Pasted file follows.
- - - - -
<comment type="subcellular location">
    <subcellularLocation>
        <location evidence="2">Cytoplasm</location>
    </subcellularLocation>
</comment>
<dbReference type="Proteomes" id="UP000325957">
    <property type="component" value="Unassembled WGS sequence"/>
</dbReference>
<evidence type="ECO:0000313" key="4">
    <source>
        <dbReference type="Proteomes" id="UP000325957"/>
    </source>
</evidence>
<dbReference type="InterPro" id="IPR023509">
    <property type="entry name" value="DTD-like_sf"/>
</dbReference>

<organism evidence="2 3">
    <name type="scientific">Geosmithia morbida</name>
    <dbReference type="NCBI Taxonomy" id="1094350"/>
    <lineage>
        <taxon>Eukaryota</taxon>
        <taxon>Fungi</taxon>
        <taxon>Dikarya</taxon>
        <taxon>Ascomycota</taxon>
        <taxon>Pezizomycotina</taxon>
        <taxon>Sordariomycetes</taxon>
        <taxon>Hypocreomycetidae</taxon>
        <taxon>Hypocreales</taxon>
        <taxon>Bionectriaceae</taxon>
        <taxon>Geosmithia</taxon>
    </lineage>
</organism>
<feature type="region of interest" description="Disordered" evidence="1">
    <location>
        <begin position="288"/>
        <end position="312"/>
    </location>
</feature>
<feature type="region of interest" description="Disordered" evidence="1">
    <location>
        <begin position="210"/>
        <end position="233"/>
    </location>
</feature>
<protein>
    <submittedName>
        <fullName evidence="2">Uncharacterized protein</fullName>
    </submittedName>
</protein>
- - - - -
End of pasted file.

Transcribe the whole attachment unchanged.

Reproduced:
<comment type="subcellular location">
    <subcellularLocation>
        <location evidence="2">Cytoplasm</location>
    </subcellularLocation>
</comment>
<dbReference type="Proteomes" id="UP000325957">
    <property type="component" value="Unassembled WGS sequence"/>
</dbReference>
<evidence type="ECO:0000313" key="4">
    <source>
        <dbReference type="Proteomes" id="UP000325957"/>
    </source>
</evidence>
<dbReference type="InterPro" id="IPR023509">
    <property type="entry name" value="DTD-like_sf"/>
</dbReference>

<organism evidence="2 3">
    <name type="scientific">Geosmithia morbida</name>
    <dbReference type="NCBI Taxonomy" id="1094350"/>
    <lineage>
        <taxon>Eukaryota</taxon>
        <taxon>Fungi</taxon>
        <taxon>Dikarya</taxon>
        <taxon>Ascomycota</taxon>
        <taxon>Pezizomycotina</taxon>
        <taxon>Sordariomycetes</taxon>
        <taxon>Hypocreomycetidae</taxon>
        <taxon>Hypocreales</taxon>
        <taxon>Bionectriaceae</taxon>
        <taxon>Geosmithia</taxon>
    </lineage>
</organism>
<feature type="region of interest" description="Disordered" evidence="1">
    <location>
        <begin position="288"/>
        <end position="312"/>
    </location>
</feature>
<feature type="region of interest" description="Disordered" evidence="1">
    <location>
        <begin position="210"/>
        <end position="233"/>
    </location>
</feature>
<protein>
    <submittedName>
        <fullName evidence="2">Uncharacterized protein</fullName>
    </submittedName>
</protein>